The continuing collapse in bank lending has been of a piece with the severity of the Great Recession, but it has relatively recent precedent.

According to estimates from the Federal Reserve, commercial bank loans totaled $6.7 trillion in December. Adjusted for inflation, that's a 3.7% reduction since midyear, perhaps the appropriate bookend for the cycle since the economy started growing again in the third quarter.

Compared with the five previous recessions, the pullback is nearly the most severe this far into a recovery (see graphic below), but the decline was steeper in the 1970s — six months after the recession that ended in March 1975, commercial bank loans were down 4.4%.

The forces that drive loan volumes have changed radically over the past four decades, including dramatic shifts in the inflation and interest rate environment, and the development of securitization and a massive shadow banking system that siphoned borrowers away from traditional portfolios.

Different categories of loans have also followed divergent paths. Except for after the recessions in the early 1980s, commercial and industrial loans underwent sharp, protracted tumbles. (So far, the decline during the current cycle has been the sharpest in recent history. Large companies' access to capital markets, spare capacity that erases demand for funds for investment and the generation of cash from business operations after deep cost cutting have widely been cited as factors behind the drop.) By contrast, real estate loans soared soon after the 2001 recession in a prelude to the latest meltdown.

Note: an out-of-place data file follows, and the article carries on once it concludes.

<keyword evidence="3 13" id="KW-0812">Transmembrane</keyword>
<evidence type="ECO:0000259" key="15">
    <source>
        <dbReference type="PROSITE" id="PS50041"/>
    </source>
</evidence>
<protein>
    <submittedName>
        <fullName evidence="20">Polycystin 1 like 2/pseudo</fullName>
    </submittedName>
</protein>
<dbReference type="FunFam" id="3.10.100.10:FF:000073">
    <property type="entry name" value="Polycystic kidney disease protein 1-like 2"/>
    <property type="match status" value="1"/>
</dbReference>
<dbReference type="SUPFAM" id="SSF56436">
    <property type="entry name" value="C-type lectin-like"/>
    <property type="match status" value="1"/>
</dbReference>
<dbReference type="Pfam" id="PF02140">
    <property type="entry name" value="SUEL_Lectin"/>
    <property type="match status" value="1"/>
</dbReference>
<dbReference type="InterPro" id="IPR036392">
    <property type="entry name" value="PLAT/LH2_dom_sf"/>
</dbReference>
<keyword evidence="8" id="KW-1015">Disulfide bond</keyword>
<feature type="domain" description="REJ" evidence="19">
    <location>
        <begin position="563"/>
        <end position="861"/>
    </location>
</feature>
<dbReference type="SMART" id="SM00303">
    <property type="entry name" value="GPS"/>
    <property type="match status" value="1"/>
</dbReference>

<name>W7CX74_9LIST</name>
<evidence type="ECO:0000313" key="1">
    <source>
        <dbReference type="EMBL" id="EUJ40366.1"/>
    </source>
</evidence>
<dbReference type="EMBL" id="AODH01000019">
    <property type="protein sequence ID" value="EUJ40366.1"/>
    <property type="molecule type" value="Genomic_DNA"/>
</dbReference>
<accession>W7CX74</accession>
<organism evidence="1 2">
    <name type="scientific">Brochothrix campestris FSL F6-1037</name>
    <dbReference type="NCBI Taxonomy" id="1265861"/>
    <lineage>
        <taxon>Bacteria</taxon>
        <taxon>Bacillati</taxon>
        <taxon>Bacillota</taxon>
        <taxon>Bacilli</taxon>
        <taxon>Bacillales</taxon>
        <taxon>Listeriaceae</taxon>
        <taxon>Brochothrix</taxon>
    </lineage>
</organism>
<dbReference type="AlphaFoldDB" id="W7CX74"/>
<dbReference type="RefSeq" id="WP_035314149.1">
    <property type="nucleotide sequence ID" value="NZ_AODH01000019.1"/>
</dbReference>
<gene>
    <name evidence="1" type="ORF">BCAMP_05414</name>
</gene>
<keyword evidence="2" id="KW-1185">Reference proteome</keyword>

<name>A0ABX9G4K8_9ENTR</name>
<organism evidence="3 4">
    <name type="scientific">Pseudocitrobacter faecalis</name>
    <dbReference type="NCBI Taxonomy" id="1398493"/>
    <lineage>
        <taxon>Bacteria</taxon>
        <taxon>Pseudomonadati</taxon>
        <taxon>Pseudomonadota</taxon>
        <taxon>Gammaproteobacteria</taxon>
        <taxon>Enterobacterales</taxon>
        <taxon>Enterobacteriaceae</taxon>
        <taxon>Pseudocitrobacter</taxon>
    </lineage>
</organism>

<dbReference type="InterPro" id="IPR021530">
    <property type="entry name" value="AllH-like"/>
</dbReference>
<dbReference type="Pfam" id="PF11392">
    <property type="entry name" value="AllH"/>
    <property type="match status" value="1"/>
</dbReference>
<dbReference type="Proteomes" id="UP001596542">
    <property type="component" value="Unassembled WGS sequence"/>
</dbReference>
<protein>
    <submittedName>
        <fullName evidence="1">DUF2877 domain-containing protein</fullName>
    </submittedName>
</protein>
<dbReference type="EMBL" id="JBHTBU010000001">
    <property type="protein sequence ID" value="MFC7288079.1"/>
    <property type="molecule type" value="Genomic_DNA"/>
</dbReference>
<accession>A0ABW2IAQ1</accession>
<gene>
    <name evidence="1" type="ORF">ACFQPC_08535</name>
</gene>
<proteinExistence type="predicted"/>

But previous episodes have established a model for loanless recoveries. After the 1973-75 and 1990-91 recessions, commercial bank loans remained below their levels at the end of the downturns for more than 18 months, while lending volume was roughly flat after the 1980 recession. (Loans increased through much of the 1981-82 recession, which came hard on the heels of its immediate predecessor, and afterward. Loan growth also resumed relatively quickly after the mild recession in 2001.)

And economists have highlighted unique factors that are now weighing against a rebound in lending. Among those, banks are slowly working through the wreckage left by the bursting of an epochal credit bubble and have ratcheted up loan standards. Meanwhile, households are saddled with a far larger amount of debt as a percentage of gross domestic product than during any other recovery in more than 60 years and have been increasing savings.


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